It's summer. it's hot. It was 187 degrees in Las Vegas for CA World. It's hard to think about storage when it's...
that hot. It's hard to think about anything, but I'll give it a try.
I think that EMC paid too much for Legato. I love Legato, but how does one justify $1.3 billion for only about $100 million in annual license revenues? I hope it works out, but that one will be a tough one to integrate into the EMC culture, at the very least. I think it was funny how aggressively Veritas went right at the Legato customer base, intimating that if things weren't already bad enough, now you have to deal with EMC! I could almost hear the ad snickering.
I think software licensing is more confusing than craps.
I think that there is more cool technology coming out over the next year than at any other time in storage history. There will be many lights at the end of many tunnels soon. The problem will be IT peoples' inability to take advantage of the next cool thing because most of the fundamentals have yet to be addressed. I'm going to try to help later this year by writing a book that will hopefully tell you the steps you need to take (or at least consider) to get your shop in order. I'm currently wrestling with titles, including Sex and The Storage Manager, Death on the Bin File Express, or Honey, I Shrunk the Backup Window.
Storage people fly. I fly way too much, and I hate it. Did you know that one of the very few airlines to make money is Southwest? They are also one of the very few who early on adopted a network storage architecture that gave them a huge competitive advantage. They sell on the Web. They use tons of NAS boxes--even to feed their transaction systems. I like Southwest because even while it is a cattle car, they don't pretend it is not. First Class on domestic airlines are a joke. I'm only 4-foot 6-inches tall, and I barely fit into one of their "luxury" seats. My wife has legs longer than me, so she has to fold them in half and store them in the back seat pocket. I just flew to Europe on American, in steerage. Now they don't even give you free drinks. It cost me a months pay to knock myself out. And I'm Platinum.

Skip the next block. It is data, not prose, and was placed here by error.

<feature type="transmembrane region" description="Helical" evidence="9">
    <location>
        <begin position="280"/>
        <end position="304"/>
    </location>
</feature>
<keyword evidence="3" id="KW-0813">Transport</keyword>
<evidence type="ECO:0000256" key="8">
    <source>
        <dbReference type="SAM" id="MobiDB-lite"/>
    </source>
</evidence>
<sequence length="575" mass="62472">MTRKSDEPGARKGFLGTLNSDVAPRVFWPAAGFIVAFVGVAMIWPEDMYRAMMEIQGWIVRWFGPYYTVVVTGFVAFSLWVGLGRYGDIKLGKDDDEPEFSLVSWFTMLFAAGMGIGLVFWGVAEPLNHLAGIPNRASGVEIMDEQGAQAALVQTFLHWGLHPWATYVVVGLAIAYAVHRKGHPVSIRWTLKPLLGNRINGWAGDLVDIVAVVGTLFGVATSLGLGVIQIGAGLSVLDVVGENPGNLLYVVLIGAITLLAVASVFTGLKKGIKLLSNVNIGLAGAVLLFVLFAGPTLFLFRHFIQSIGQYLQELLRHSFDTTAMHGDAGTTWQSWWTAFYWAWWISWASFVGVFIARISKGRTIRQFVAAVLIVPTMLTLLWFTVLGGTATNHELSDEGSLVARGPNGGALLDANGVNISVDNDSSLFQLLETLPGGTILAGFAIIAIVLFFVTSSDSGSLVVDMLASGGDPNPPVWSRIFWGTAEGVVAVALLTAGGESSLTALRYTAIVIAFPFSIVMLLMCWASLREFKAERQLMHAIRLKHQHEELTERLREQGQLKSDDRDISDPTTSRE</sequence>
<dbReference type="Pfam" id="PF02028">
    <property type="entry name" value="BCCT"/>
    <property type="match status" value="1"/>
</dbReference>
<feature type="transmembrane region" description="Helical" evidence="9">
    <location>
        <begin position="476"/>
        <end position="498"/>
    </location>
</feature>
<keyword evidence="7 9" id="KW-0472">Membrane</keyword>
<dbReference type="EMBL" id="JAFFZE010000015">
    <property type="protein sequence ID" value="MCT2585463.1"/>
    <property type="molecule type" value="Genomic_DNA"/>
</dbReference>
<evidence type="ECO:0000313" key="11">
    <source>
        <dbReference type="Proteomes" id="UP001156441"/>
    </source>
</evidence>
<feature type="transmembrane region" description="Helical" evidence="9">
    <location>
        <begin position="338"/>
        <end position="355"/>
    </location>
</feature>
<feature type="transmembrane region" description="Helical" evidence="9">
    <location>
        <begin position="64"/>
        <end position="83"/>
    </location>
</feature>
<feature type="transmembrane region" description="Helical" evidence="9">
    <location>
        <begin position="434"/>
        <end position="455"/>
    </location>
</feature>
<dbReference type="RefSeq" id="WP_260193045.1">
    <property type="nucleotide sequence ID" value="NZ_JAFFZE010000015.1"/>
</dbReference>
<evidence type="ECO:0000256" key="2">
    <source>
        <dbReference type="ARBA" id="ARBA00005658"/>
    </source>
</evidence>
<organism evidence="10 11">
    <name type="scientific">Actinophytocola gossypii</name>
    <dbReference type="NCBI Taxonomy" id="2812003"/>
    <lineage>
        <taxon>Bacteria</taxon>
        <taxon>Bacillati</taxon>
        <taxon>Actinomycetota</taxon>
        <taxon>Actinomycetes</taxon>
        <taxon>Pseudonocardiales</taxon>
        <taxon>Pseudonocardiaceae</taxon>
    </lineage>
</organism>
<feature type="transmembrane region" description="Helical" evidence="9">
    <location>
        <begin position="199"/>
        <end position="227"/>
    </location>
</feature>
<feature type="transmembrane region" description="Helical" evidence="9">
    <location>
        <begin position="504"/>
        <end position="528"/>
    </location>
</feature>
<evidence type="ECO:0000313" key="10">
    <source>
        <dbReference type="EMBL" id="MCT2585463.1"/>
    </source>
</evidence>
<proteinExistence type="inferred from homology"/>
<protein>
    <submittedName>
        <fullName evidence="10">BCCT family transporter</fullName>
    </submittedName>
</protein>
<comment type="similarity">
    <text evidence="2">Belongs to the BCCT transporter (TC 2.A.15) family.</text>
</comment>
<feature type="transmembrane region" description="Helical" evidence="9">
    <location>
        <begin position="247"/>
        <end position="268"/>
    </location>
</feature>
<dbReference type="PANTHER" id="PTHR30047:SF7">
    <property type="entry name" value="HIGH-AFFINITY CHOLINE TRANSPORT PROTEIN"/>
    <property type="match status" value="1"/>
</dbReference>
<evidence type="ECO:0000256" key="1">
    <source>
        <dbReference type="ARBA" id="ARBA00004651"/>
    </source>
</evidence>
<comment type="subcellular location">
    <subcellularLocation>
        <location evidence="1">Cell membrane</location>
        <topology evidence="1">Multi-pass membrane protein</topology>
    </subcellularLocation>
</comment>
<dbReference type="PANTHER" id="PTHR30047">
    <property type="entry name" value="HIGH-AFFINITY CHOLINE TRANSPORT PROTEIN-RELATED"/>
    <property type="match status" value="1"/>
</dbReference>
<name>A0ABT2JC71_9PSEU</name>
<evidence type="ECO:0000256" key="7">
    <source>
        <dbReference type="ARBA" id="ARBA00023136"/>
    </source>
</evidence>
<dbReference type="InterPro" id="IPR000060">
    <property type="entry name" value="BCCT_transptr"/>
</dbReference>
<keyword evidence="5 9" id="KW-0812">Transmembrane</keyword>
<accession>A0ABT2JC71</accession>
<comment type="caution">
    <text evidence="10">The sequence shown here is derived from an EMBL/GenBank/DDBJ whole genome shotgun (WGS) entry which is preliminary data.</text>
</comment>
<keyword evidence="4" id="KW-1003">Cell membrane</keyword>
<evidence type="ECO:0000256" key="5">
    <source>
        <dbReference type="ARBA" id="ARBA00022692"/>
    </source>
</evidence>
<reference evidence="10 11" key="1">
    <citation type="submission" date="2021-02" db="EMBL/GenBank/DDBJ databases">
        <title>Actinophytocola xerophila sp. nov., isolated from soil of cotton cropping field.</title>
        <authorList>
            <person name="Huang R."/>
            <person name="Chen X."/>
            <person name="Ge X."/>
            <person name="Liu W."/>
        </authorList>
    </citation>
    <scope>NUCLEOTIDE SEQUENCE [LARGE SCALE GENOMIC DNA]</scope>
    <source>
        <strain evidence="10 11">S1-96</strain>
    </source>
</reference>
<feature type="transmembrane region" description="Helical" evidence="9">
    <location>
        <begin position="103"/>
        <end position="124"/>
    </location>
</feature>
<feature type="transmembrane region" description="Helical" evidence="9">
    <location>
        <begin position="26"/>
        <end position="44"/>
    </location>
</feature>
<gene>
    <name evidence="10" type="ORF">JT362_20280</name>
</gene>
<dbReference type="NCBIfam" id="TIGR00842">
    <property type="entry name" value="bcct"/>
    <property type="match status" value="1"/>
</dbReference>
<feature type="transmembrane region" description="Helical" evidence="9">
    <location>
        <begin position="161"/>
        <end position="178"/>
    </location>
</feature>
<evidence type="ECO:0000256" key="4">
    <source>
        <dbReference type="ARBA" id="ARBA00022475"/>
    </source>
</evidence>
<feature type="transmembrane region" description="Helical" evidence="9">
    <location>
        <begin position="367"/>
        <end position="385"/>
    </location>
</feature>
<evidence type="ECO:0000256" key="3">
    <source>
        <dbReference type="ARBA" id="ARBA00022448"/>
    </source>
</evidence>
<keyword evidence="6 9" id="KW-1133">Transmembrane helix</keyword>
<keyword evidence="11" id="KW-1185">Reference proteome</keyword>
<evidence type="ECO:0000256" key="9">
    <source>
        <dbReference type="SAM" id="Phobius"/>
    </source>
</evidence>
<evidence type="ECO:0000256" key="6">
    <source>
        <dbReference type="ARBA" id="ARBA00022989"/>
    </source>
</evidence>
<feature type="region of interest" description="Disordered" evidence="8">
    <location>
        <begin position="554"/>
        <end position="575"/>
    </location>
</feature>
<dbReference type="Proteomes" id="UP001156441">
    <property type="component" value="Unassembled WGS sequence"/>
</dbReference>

I think you better start letting some of the smaller companies pitch to you. I fear that if we can't find the time to praise the innovators, we'll end up dealing with three companies building garbage because they can get away with it. I'm not suggesting you dump IBM (or whatever company you deal with) for three guys and a crappy laser printer, but if you look you will find some amazing stuff from the underground. Backup/recovery is going to be the first area drawing a lot of startup attention this year.
I think the best line I've heard in a while came during a recent dinner with JP Morgan IT guru Sanjay Mandloi. JP spent $4 billion on IT stuff. Yes, billion. I asked him what he thought about one of his selected vendors' products and he replied, "It sucks." When pressed with the obvious questions, he clarified– "Oh it sucks, just not as bad as everything else...." That both horrifies and excites me. It's exciting because there is obviously a bit of room for innovation and problem solving (i.e., someone can make money), and horrifying because after spending a billion dollars, something still sucks. Enjoy the beach.